"Sinocism is the Presidential Daily Brief for China hands"- Evan Osnos, New Yorker Correspondent and National Book Award Winner
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- The Jamestown Foundation: Hu Jintao Draws Blood with the Wang Lijun Scandal– by willy lam. take with pound of salt//The theoretical possibility exists that the dominant CYL Faction might seek the help of these remnant liberals in consolidating their grip on post-18th Congress elite politics. It is, however, instructive to note that the powers that be in Zhongnanhai have a long tradition of using radical reformists and genuine liberals as pawns in political intrigues – and then abandoning them once the power struggle is over. A classic example is what took place in 1979 and 1980, when Deng Xiaoping encouraged dissidents such as Wei Jingsheng to attack the party’s unrepentant followers of Chairman Mao. Once he has been ensconced in power, however, Deng closed down the Democracy Wall and threw Wei and a number of his close comrades into jail. Irrespective of the outcome of the on-going contention between the CYL Faction and the Gang of Princelings, the chances that the tattered threads of political liberalization may be picked up again seem abysmally low.
- 港媒曝内地汽油含硫量高于香港35到50倍_产经_产业新闻_新浪财经_新浪网 – china gasoline has 30-50x sulfur content of hong kong’s? no wonder pollution a problem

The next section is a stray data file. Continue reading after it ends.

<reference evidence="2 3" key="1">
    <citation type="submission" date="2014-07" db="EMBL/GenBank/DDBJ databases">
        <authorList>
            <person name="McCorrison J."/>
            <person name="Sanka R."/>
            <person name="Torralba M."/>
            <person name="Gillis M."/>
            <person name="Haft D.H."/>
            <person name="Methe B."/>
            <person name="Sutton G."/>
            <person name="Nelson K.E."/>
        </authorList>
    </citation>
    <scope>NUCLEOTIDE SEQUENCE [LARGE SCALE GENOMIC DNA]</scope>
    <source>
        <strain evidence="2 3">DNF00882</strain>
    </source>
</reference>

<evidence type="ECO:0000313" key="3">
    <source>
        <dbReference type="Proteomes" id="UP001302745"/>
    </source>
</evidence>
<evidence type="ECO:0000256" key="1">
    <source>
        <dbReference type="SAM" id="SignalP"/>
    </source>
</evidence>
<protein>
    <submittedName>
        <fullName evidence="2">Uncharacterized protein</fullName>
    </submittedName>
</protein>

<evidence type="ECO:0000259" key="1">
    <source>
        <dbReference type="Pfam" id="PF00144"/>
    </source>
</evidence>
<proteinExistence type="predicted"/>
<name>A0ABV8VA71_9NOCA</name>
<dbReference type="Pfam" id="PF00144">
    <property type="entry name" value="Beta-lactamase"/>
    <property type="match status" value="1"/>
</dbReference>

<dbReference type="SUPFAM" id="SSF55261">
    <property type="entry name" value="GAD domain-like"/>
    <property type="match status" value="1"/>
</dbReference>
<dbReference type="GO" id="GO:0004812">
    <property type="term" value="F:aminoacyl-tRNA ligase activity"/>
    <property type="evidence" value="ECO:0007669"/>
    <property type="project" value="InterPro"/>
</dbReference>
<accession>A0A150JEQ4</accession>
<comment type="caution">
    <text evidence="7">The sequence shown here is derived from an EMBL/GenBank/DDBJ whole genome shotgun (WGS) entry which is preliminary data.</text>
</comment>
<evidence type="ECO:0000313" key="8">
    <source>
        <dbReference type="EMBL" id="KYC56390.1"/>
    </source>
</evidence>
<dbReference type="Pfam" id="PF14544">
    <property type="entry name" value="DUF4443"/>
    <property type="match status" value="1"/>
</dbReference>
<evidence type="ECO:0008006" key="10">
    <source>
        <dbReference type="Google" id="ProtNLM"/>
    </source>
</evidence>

- 中国移动副总经理鲁向东涉嫌经济问题被调查_通讯与电讯_科技时代_新浪网 – another senior china mobile executive under investigation for corruption. lu xiaodong
- Learning How to Argue: An Interview with Ran Yunfei by Ian Johnson | NYRblog | The New York Review of Books– One of China’s most outspoken public intellectuals, Ran Yunfei was detained last year after calls went out for China to emulate the “Jasmine Revolution” protests sweeping North Africa. He was held without trial for six months until last August. Interestingly, prosecutors turned down police requests for Ran to be formally charged, sending the case back to police with requests for more evidence. When police failed to come up with more evidence, he was then held under house arrest until early February. Ran works for the government-run Sichuan Literature, where he writes often about classical Chinese.